Local military veterans touched by recognition

Members of the Stockbridge High School Navy Junior Reserve Officer Training Corps Unit march in the sun-soaked Stockbridge Veterans Day Parade.

Members of the Stockbridge High School Navy Junior Reserve Officer Training Corps Unit march in the sun-soaked Stockbridge Veterans Day Parade.

Steve Lowery sat under a clear blue sky, with flags waving in the chilly breeze at the Veterans Wall of Honor in McDonough. The U.S. Navy, Vietnam veteran expressed gratitude for those who came to Henry County, Friday, to honor him and others, on Veterans Day.

“Veterans put their lives on the line for the freedom of this country,” said Lowery, 65, of McDonough. “I think it’s very grand that they keep appreciating the people who do this, even through today in Afghanistan. We need to honor those people that serve.”

Lowery’s comments came moments prior to a Veterans Day Celebration at Heritage Park. Military veterans from various branches of the U.S. Armed Forces were among the hundreds of people in attendance for the annual event, which was sponsored by Marine Corps League Detachment 1339, in McDonough.

The ceremony included patriotic music performed by the Strong Rock Christian School band, and a Presentation of the Colors by students in the Luella High School Navy Junior Reserve Officer Training Corps Unit.

Lowery added that he is thankful for Henry County’s continued efforts to recognize the sacrifices of the military through the Veterans Wall.

“This whole complex here is just wonderful,” he said. “It’s just an honor, especially the ones that fell to support this country.”

Boo Boucher, of Locust Grove, said he served in the U.S. Army in Vietnam, and was at the Veterans Wall on Friday. He said discussing his time in the military during the controversial conflict, is still not an easy task.

“It’s kind of hard to share,” said Boucher, 69. “It’s easier to talk to someone who had been there.”

Nevertheless, he, too, was thankful for those who went to Heritage Park to show their support for the military. “It gives you a warm, fuzzy feeling,” said Boucher. “I appreciate their interest. It makes you feel good about them.”

The sentiment echoed throughout the county, at different observances recognizing military veterans. Met by a biting Friday morning chill, many joined students from Stockbridge Elementary School in expressing their support of veterans during the Veterans Day Parade in Stockbridge.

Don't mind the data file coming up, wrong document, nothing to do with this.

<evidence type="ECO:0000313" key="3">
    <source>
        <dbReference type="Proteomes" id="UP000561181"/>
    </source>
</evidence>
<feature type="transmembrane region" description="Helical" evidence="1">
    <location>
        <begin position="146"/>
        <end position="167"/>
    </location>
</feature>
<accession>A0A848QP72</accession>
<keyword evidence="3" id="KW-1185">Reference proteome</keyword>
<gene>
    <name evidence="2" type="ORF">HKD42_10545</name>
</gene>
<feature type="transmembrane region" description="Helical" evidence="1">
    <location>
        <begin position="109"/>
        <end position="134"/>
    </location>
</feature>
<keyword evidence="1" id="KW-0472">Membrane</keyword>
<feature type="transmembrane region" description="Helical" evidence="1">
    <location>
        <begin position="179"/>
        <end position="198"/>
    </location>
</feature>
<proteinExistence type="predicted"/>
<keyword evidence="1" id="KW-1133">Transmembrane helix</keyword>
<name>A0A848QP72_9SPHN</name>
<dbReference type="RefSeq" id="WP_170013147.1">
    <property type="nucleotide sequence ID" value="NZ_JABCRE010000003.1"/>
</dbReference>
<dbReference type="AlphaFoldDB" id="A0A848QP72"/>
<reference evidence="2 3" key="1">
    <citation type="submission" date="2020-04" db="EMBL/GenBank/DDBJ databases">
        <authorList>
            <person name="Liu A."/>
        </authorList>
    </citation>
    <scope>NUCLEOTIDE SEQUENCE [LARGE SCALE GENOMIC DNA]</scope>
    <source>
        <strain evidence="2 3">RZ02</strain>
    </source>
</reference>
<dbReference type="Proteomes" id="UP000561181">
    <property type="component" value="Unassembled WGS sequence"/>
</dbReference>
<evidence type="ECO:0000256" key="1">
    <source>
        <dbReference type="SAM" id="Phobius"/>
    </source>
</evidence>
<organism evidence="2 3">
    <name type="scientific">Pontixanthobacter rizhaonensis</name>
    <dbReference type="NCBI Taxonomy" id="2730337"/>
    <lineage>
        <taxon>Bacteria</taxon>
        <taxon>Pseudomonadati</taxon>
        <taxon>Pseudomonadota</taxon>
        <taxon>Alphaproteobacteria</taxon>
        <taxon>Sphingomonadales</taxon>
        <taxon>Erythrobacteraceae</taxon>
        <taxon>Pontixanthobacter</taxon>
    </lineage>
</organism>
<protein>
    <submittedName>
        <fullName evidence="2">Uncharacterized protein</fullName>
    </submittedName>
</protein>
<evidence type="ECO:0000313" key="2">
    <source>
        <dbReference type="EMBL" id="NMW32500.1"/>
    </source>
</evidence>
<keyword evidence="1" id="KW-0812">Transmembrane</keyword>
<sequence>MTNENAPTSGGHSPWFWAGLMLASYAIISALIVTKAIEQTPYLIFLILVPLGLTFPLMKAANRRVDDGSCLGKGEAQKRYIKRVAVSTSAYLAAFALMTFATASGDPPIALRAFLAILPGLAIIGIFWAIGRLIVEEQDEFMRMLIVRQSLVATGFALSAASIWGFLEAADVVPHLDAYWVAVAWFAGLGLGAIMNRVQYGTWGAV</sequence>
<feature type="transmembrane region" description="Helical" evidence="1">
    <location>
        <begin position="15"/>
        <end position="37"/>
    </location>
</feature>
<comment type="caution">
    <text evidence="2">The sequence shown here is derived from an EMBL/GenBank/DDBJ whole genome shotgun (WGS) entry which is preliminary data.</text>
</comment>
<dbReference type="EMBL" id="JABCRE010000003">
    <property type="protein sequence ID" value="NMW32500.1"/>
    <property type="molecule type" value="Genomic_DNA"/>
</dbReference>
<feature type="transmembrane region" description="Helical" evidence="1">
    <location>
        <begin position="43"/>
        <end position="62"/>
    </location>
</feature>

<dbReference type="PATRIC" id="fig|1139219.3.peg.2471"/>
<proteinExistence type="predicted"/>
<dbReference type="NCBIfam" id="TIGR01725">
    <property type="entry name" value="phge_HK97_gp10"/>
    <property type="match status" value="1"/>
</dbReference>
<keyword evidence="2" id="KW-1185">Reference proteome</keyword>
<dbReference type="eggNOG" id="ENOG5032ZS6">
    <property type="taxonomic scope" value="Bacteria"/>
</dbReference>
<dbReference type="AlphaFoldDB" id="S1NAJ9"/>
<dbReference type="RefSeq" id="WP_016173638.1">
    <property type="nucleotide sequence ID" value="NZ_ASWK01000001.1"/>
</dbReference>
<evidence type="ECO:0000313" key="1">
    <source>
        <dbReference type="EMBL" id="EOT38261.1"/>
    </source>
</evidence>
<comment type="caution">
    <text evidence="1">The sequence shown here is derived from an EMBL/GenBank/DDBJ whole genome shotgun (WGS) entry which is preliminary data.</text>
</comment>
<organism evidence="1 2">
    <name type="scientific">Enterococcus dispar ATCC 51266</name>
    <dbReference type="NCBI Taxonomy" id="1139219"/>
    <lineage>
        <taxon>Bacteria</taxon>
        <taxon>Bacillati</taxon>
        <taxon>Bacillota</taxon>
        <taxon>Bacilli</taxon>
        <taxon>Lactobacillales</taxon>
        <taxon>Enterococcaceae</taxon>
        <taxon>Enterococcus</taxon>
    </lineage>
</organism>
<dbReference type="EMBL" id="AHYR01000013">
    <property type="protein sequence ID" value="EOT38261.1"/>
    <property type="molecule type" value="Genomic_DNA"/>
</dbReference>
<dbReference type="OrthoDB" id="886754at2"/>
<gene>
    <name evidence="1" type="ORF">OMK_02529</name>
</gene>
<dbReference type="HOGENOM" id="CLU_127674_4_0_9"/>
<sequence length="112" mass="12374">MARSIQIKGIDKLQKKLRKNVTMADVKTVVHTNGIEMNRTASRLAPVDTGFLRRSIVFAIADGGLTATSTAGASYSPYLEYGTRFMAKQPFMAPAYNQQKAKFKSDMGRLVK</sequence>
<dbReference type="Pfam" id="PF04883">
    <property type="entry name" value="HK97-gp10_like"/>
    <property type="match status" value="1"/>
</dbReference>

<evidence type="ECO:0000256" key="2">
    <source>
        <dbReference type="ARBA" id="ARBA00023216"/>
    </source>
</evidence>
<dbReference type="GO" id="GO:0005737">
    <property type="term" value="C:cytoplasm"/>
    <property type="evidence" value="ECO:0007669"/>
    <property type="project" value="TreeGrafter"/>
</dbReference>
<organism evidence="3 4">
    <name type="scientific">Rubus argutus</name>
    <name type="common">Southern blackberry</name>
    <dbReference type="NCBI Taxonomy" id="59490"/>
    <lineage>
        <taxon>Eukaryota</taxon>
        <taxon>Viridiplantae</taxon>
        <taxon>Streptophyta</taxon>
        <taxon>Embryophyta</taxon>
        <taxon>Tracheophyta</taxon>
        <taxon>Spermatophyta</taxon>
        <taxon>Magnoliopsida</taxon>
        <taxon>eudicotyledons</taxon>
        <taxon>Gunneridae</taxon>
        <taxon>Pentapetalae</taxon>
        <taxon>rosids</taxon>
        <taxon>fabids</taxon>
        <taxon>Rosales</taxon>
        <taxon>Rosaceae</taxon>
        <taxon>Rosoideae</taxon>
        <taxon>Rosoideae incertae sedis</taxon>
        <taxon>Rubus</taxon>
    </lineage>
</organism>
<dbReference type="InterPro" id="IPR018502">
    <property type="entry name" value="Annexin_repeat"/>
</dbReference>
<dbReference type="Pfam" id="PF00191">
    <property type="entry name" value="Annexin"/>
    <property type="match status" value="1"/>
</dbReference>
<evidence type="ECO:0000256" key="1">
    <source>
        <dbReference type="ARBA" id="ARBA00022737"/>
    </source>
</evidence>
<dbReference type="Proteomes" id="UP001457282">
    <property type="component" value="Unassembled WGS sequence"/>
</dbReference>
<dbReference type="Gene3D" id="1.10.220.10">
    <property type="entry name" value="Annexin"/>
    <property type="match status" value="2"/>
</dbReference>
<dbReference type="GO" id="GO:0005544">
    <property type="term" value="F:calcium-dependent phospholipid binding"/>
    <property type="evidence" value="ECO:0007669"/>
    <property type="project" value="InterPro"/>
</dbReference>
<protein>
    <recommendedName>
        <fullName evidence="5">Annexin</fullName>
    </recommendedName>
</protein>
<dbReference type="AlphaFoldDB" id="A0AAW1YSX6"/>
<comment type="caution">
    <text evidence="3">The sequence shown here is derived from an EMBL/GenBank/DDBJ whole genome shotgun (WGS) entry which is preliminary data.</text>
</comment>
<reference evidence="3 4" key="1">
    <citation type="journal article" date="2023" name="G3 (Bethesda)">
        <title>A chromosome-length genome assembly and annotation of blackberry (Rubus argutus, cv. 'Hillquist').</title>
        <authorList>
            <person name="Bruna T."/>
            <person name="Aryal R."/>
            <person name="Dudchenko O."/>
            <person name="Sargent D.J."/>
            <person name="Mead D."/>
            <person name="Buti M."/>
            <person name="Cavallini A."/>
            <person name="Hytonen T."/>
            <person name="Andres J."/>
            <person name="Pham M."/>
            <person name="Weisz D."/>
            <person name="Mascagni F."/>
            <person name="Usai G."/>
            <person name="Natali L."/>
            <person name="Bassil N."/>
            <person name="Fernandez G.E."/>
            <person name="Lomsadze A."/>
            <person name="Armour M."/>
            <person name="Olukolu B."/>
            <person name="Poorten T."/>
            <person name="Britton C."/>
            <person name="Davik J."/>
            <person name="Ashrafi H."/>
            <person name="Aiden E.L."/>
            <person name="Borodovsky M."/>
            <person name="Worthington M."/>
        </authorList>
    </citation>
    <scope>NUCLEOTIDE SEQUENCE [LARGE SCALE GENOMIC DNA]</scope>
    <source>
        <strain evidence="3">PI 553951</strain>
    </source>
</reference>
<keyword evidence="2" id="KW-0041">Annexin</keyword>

The parade included veterans, young and old, as well as various support organizations such as the McDonough Detachment 1339 of the Marine Corps League.

Members of the Stockbridge High School Marching Band, and Navy JROTC Unit, also took part in the annual affair. The unit’s color guard did double duty, having presented the colors earlier Friday morning at Austin Road Elementary School to open its annual “Take a Vet to School Day” assembly.

The school assembly recognized roughly three dozen veterans. Among them was 86-year-old Charles Blanford, a World War II vet, who was invited by three of his great-grandchildren. His veteran son, John Blanford, also attended the assembly.

John Blanford, 60, said he served during an “unpopular” Vietnam War and understands the importance of recognizing veterans’ contributions to the world, as well as those of the men and women currently serving.

“I wish them the best,” said John Blanford. “We appreciate everything they’ve done. For us, it wasn’t a very pleasant time. [But] I hope we — the leaders of this country — use better judgment when it comes to our military.”

The Blanfords and other invited veterans were treated to breakfast at Austin Road Elementary, following Friday morning’s assembly. Army Spc. Josh Cook, 31, sat down for breakfast with his 6-year-old son, Ethan, and 8-year-old daughter, Keily. He relished his time with his children, days before his son’s seventh birthday, as he recently returned from a month serving in Germany.

“For what we do, it’s not a walk in the park,” said Cook. “I believe for all the service and sacrifice that everybody puts into the military, any kind of recognition is appreciated.”